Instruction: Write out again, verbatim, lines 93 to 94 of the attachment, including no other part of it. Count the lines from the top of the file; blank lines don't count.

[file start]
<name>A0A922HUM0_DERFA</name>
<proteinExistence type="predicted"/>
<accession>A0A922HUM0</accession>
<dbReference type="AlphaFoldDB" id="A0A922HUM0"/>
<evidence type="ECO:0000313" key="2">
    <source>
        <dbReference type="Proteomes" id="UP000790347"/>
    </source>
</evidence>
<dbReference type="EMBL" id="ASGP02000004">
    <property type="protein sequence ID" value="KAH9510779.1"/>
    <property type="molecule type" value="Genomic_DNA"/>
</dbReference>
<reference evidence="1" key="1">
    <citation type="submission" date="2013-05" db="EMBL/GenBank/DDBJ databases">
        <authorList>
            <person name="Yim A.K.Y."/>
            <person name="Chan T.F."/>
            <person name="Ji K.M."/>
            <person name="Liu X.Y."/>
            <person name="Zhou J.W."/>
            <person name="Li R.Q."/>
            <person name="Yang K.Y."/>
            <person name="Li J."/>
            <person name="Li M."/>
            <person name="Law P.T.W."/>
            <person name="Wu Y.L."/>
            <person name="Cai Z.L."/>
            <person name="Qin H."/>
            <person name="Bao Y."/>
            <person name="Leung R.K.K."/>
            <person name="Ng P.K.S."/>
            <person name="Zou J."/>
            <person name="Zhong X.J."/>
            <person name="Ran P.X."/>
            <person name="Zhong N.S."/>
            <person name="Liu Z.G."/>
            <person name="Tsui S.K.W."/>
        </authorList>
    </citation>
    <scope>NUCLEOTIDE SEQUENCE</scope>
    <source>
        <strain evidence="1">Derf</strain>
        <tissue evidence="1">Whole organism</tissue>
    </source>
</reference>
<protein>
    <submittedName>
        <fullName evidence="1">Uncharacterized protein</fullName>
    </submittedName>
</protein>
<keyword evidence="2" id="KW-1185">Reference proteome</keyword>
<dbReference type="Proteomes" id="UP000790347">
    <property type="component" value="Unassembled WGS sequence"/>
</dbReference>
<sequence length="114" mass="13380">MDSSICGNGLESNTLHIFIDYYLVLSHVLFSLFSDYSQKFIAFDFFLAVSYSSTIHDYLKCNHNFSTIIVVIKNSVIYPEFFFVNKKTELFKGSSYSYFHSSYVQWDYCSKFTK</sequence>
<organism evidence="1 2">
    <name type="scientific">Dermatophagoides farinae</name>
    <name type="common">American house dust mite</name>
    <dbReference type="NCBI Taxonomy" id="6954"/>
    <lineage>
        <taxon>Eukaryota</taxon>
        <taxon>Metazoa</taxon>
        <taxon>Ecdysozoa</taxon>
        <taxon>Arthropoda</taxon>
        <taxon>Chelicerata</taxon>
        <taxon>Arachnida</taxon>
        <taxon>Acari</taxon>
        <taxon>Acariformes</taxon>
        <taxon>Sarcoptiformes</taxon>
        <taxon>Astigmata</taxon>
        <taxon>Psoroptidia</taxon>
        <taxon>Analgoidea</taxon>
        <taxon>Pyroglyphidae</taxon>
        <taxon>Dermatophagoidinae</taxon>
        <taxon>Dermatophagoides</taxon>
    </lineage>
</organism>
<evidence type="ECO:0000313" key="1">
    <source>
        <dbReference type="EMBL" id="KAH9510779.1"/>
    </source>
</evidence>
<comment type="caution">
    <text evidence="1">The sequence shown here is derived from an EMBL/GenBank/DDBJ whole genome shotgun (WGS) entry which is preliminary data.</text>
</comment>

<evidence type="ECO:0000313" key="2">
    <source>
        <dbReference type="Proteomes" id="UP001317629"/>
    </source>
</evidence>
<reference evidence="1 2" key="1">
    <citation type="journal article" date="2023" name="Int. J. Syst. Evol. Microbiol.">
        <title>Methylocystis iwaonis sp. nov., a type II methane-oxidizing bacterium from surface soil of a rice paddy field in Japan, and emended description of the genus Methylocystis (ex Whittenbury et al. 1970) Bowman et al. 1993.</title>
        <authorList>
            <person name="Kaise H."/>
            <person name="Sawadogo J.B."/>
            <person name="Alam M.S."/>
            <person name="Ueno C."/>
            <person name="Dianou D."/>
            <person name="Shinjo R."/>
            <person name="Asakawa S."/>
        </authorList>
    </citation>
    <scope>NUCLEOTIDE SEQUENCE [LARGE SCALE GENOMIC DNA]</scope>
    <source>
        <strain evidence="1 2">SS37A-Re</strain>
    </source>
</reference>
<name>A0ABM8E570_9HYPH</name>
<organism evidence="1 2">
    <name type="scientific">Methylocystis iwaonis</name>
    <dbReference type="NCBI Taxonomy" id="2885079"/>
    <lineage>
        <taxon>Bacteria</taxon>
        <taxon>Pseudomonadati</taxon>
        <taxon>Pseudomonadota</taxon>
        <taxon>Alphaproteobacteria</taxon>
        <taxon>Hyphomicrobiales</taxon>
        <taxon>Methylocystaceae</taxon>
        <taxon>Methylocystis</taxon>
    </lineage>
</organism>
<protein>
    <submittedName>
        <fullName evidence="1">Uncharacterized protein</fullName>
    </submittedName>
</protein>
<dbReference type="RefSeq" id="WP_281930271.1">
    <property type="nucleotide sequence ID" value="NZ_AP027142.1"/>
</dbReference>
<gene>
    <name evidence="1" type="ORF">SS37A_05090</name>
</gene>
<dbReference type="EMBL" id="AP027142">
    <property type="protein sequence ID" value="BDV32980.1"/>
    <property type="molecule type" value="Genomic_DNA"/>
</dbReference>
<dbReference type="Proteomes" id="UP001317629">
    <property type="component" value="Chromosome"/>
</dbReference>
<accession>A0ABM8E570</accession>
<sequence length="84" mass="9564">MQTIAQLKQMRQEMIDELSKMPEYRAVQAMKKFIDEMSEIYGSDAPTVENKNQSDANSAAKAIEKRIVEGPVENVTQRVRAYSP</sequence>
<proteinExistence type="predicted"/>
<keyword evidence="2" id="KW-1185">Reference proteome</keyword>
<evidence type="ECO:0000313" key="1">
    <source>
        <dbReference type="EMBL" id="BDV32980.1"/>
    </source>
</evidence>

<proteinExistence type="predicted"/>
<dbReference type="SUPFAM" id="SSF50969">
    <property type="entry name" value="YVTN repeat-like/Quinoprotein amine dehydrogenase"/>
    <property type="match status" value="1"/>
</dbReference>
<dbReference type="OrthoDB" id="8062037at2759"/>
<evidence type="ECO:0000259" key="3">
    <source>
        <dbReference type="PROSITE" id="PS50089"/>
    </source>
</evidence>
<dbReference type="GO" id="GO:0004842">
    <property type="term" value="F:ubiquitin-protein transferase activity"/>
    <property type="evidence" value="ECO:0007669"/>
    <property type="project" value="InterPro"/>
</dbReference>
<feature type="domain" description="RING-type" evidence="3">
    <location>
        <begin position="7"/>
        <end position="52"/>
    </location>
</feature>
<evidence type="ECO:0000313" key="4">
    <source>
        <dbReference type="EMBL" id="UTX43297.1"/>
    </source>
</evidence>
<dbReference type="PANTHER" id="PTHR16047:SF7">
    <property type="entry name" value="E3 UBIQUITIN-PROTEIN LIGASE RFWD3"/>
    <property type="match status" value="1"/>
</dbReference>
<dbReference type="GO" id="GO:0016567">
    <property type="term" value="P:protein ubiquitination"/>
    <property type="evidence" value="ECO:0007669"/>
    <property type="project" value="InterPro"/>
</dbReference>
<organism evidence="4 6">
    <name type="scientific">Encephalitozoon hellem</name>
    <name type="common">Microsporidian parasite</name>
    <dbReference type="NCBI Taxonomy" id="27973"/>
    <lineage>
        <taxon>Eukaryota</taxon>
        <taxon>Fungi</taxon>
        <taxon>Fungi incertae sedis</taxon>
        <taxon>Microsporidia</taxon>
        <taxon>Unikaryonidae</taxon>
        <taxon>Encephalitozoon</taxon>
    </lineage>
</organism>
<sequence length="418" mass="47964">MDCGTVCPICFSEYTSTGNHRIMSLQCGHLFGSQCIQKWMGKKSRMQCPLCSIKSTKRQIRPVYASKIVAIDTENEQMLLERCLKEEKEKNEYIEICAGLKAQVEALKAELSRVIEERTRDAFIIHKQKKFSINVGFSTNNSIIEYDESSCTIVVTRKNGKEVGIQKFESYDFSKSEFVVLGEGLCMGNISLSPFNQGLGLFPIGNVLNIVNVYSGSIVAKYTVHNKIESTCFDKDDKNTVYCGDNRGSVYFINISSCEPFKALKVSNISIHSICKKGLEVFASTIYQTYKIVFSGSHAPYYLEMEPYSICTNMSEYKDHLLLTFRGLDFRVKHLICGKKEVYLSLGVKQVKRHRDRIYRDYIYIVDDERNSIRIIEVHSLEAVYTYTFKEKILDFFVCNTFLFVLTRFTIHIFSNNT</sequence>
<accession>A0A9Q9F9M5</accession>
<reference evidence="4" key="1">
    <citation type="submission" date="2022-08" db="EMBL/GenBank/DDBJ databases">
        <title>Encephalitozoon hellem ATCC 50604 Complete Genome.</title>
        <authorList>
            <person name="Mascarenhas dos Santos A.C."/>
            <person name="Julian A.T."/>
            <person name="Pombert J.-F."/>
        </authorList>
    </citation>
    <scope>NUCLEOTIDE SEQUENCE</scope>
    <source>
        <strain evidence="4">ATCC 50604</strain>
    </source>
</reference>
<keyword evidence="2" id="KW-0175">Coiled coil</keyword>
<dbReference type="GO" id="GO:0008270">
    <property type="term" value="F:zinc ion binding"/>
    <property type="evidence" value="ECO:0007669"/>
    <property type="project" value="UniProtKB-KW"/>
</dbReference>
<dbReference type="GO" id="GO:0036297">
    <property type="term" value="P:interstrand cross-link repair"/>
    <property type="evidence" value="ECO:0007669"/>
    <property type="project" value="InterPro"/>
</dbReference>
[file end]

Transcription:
    <citation type="journal article" date="2023" name="Int. J. Syst. Evol. Microbiol.">
        <title>Methylocystis iwaonis sp. nov., a type II methane-oxidizing bacterium from surface soil of a rice paddy field in Japan, and emended description of the genus Methylocystis (ex Whittenbury et al. 1970) Bowman et al. 1993.</title>